You may even find opportunities for language input and practice beyond your school. If your school is in a shopping mall, you’ll have stores nearby. Learning the names of shops by walking through a mall will probably be more memorable than learning these from pictures in a coursebook. Make sure you get permission to take your students outside the school beforehand.
Ask students to write directions (from memory) from your classroom to the nearest bank, shop, subway station and bus stop. After students have written these, take the whole class to visit these places, while learners check the accuracy of each other’s directions.
In the corridors and halls
In this section we’ll look at ways of using corridors and open spaces as a venue for more conventional classroom activities (like mingles, information gap activities, etc.). This is useful if you teach large groups of students in classrooms without much open space.
You can hide information (for example as part of an information gap activity) outside your classroom in the corridor. This ensures the students inside the classroom can’t see the information, and creates a need for the other students in the class to move (to see the information).
In a gallery walk, the teacher puts content on the walls, spaced apart along a corridor. Each set of materials is a station where students do a mini-activity. Students rotate through the different stations in pairs, groups or as a whole class. The materials could be
- flashcards of new vocabulary. The teacher could take kindergarten students on a make-believe ‘tour’ of where you might find these things (such as a zoo for animals, a supermarket for food or a town for places).
- poetry. After reading each poem, student could discuss which they liked most/least (and why).
- examples of students’ writing. The students read these and leave comments using colour coded post-it notes.
- photos or pictures which students have to react to. Students could brainstorm adjectives to describe each image. They could decide as a group which image they’d most like to be displayed in the school foyer.
- a reading passage cut up into small chunks. Students could read each chunk or paragraph, then decide on the order these should be in.
- short passages for the students to read and take notes on. Students could read about challenges other learners have had studying English, then discuss suggestions or solutions.
If students work through the stations in pairs or groups, you’ll need to think about when students will move from one station to the next. You could tell students to move to the next station when they’ve finished at a previous station. Alternatively, give students a sign for when to move (for example, when a song in the background finishes or when you blink the lights on and off).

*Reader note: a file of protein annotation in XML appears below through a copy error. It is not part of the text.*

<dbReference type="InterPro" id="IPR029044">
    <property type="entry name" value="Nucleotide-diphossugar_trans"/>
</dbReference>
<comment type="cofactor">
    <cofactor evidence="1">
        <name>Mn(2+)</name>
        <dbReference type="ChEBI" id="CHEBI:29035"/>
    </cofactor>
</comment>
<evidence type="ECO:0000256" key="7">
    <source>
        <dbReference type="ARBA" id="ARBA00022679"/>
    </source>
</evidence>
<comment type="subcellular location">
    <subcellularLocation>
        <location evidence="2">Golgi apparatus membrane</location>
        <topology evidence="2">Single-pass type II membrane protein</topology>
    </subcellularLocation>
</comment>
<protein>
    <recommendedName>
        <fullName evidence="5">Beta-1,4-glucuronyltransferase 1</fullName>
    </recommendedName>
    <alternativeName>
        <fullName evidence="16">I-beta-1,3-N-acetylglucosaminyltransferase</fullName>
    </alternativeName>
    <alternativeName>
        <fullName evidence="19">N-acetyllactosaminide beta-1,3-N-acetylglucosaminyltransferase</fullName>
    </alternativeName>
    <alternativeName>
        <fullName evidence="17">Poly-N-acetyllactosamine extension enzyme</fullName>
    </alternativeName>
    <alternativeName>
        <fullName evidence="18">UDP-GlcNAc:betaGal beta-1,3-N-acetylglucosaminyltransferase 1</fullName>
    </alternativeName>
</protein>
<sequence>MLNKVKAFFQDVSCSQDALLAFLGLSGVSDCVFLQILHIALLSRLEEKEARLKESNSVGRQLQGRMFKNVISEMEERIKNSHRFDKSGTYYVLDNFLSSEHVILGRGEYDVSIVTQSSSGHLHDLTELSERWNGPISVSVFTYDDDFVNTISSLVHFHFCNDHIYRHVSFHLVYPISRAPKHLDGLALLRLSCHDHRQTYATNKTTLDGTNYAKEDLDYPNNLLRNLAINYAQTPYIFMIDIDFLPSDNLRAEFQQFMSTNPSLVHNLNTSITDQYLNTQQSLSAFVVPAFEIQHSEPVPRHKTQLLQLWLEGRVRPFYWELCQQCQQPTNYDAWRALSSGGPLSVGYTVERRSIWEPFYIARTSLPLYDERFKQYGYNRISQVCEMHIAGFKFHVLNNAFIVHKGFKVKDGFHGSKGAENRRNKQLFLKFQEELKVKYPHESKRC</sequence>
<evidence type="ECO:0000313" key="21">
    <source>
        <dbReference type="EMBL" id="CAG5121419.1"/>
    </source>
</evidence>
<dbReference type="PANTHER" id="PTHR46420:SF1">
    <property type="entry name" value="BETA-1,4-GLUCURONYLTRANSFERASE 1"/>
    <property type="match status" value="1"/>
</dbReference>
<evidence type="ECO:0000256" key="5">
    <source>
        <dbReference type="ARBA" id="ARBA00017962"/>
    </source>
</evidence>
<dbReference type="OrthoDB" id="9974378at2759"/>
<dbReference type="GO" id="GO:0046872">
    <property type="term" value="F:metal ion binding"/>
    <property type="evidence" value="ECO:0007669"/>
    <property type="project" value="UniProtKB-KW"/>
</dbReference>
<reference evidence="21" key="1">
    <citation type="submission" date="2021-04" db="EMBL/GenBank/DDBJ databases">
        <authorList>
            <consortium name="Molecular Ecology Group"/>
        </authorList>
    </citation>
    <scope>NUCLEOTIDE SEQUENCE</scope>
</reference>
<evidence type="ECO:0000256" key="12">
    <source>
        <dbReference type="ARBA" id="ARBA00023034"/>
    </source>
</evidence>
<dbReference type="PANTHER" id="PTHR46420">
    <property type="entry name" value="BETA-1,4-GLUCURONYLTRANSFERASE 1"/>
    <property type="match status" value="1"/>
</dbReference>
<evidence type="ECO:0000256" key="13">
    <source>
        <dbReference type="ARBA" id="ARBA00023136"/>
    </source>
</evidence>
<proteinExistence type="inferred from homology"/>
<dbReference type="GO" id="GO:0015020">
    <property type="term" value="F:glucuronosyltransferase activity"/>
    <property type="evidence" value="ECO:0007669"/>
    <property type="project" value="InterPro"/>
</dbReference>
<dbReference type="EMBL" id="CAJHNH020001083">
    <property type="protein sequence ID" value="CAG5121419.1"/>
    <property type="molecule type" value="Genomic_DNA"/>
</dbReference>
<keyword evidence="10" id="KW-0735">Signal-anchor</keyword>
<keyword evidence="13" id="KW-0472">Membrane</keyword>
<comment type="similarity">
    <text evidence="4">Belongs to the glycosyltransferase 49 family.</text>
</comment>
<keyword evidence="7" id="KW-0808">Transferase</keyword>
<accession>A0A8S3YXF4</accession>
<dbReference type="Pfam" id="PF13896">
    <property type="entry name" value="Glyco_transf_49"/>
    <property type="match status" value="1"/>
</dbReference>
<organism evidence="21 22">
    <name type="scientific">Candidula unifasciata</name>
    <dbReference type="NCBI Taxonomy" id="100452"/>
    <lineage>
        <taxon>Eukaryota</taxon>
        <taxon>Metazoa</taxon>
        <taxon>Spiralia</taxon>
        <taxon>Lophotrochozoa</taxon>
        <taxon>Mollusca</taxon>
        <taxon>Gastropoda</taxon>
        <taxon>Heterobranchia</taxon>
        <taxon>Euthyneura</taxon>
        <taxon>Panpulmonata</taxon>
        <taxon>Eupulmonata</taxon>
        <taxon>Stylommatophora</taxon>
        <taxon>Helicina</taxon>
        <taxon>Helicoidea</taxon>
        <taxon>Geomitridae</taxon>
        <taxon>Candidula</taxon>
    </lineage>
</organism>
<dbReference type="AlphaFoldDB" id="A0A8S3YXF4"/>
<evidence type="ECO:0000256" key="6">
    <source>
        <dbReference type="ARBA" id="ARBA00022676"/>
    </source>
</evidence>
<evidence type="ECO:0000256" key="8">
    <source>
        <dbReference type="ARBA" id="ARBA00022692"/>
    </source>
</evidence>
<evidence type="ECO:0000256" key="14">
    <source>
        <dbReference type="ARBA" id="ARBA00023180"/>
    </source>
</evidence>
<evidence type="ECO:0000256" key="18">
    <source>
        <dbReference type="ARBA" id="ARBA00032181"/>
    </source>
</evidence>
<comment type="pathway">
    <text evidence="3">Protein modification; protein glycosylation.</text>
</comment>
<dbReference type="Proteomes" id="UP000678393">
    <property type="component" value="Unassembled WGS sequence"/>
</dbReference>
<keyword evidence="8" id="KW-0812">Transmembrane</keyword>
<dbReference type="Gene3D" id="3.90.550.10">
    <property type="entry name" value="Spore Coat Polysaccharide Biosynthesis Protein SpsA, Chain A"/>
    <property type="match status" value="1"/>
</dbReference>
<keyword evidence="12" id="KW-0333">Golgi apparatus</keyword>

For brainstorming activities, create places for students to write along a corridor or around a hall. These could be
- a large piece of paper stuck to the wall or on a table.
- a whiteboard.
- a cleanable surface which learners can write on with board pens (windows work well for this)
Give each whiteboard a theme or topic. Ask students to spend a few minutes at each whiteboard writing ideas on the topic. Students could:
- use this for revision by writing all the vocabulary they remember on a given topic on each board. Students add to what the previous group wrote and correct any mistakes they notice.
- fill out charts on likes and dislikes. One (quiet) learner in each group could be assigned to be the group scribe. They would then need to ask others what to write (or for younger learners, draw).
- brainstorm ideas for writing about different topics.
- contribute to mind maps on different topics. This could help students revise or plan a writing assignment.
Whatever you ask students to write, keep it brief. Writing on a wall isn’t easy nor particularly useful (unless you’re a teacher).
Activities like surveys can be done as mingles in corridors or halls. Students can stand up and talk to as many classmates as possible to ask questions and collect information. Mingles can be organized in different ways such as:
- students speaking to whoever they choose. This gives students control over who they talk to and works well in large open hallways or with small groups of students.
- a doughnut. This works well with large groups of students in open spaces, like an assembly hall. Ask students to form two circles with the same number of students in each: one on the inside facing out and one on the outside facing in. Tell students on the outside to move one (or two, or three) spaces each time to find a new partner.
- Conveyer belts. Ask students to stand in two rows facing each other on either side of a corridor. To change partner, ask all students to take one step to their right (or left). Each student should now have a new partner (except for the student at the end of the line, who needs to move to the start of the line).
- Using music. Play a song and get students to walk zig-zag or dance to the music. When the music stops, students freeze and talk to the person nearest them.
Before you start
Before starting your next lesson in a corridor or hall, check with your school administration. If they think it’s alright, the next step is to think about
- safety. Minimize the chances of any students getting hurt and make sure no one will go missing.
- noise. A conversation activity in a corridor might disturb students and teachers in classrooms nearby. Check in advance to see if the noise from your class won’t disrupt students learning in nearby classrooms.
- logistics. If you teach large classes (say more than thirty or forty students), figure out how long it will take to get to your students outside. Sixty students filing through the classroom door one by one might eat up a lot of valuable learning time.
- timing. If you plan to do any activities which need other teachers (or their students) to take part, arrange a time in advance.